Marty Haake: I Never Thought I Would Be Anything More Than a Visitor
As architectural sales manager for USG, the world’s top manufacturer of drywall, Marty Haake was thrilled when his company was selected to work on the new James Cancer Hospital and Solove Research Institute. Given the prestige and importance of the new hospital, he opted to handle the account himself rather than assigning it to another member of his team.
Looking back, Haake says, “I never thought I would be anything more than a visitor to The James, taking a look as the project was completed.” That was before he found a lump on the base of his neck in March 2013—a lump diagnosed as diffuse large B cell lymphoma.
Haake underwent chemotherapy in his hometown of Cincinnati, where he has lived with Ellen, his wife of 30 years. He enjoyed two months of remission before receiving the disappointing news: The cancer cells had jumped from his lymph nodes to his central nervous system. He now had five tumors in his brain, requiring several more months of chemo to dissolve them beginning in November 2013. In the meantime, his oncologist recommended a consultation with Samantha Jaglowski, MD, at the OSUCCC – James to discuss a bone marrow transplant.
Deciding whether to schedule the transplant with the OSUCCC – James or another institution, says Haake, “was like deciding between two universities to attend—one where you have professors teaching out of textbooks, and the other where the professors actually wrote the textbooks.”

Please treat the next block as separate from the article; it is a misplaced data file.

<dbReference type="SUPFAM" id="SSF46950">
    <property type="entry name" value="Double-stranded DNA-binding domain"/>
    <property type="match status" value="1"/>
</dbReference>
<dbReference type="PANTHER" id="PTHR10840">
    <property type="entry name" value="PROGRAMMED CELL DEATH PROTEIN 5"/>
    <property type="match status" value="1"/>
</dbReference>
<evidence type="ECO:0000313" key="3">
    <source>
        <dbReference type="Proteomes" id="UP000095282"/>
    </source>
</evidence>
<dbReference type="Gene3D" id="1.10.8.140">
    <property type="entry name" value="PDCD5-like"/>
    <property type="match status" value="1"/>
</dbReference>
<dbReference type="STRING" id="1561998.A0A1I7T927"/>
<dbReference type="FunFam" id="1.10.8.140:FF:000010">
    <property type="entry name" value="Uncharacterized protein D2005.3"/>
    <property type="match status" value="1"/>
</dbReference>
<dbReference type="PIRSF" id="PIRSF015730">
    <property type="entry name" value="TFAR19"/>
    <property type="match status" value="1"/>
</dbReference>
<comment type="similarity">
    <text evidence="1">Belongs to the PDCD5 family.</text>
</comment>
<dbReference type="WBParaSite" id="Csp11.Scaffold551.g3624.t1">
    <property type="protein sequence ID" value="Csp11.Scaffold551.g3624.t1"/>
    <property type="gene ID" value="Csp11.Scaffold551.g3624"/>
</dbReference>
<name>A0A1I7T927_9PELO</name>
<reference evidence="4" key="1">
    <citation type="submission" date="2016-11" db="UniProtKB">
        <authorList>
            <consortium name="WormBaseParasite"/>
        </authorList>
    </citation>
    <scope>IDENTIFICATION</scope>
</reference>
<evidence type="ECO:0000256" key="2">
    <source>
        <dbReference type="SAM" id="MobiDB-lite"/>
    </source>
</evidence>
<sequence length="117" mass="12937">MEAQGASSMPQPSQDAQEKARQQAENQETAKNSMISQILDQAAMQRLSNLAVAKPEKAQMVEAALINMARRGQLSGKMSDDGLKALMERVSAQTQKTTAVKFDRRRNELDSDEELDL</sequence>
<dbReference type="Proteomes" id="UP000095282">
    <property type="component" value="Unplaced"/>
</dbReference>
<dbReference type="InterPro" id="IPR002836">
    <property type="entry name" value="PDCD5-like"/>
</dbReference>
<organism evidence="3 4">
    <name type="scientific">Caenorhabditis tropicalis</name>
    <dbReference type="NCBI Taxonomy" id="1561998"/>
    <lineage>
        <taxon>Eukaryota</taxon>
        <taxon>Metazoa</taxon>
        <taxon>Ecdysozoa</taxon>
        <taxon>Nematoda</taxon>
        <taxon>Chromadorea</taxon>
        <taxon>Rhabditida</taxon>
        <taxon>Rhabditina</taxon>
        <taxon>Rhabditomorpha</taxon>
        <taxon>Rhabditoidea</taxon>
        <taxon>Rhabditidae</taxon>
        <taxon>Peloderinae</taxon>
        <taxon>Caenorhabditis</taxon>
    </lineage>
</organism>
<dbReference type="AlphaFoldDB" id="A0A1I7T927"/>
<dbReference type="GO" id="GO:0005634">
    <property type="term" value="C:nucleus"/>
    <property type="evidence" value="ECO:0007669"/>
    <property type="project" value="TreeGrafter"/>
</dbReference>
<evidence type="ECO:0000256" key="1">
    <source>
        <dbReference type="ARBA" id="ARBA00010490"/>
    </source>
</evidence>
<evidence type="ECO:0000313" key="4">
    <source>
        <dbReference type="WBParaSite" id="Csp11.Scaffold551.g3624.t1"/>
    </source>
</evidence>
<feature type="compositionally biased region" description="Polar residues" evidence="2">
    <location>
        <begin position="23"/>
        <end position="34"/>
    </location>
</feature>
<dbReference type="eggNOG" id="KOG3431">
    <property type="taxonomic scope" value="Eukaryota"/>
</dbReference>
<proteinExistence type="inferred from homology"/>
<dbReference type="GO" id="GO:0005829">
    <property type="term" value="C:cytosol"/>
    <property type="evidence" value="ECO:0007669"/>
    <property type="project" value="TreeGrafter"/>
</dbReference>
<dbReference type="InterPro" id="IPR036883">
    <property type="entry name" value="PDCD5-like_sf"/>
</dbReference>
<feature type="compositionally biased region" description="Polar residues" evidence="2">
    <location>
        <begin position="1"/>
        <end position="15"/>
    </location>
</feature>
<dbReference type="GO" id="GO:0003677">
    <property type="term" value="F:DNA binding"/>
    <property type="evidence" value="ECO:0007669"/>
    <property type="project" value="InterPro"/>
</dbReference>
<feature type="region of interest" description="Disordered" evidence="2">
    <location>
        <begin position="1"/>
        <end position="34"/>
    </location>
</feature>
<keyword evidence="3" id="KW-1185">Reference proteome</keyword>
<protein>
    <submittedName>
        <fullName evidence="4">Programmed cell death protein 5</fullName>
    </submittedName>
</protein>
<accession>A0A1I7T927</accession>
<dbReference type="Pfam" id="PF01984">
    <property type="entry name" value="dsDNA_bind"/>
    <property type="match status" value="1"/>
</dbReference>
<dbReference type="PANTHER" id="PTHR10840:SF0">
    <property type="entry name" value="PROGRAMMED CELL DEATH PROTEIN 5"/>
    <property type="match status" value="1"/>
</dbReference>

He was immediately struck not only by Dr. Jaglowski’s expertise as a leader in her field, but also by the exceptional customer service he found in every aspect of the OSUCCC – James experience. “I work for a Fortune 500 company considered best in class, and even we could take lessons from The James on customer service,” he jokes.
Haake and his wife have decided to philanthropically give back to The James, making a generous gift to the Bone Marrow Transplant Family Fund to help other patients and their families and to honor their extraordinarily positive experience with the James nursing staff.
In 2014, the cancer returned to his brain once again. After chemotherapy didn’t work, Dr. Jaglowski recommended full brain radiation. Haake underwent three weeks of daily radiation, which dissolved the brain tumor. Unfortunately, before Haake was able to undergo his planned stem cell transplant, the cancer returned very aggressively. His doctors outlined the news that the cancer was progressing so rapidly that further treatment was no longer an option.
“I was so looking forward to the process and anticipated success of the stem cell transplant. While the future is uncertain for me at this time, I am so grateful to The James for the care they have provided over the last number of years. No matter the outcome, my family and I will be eternally grateful to the doctors and care team who have offered us so much support.”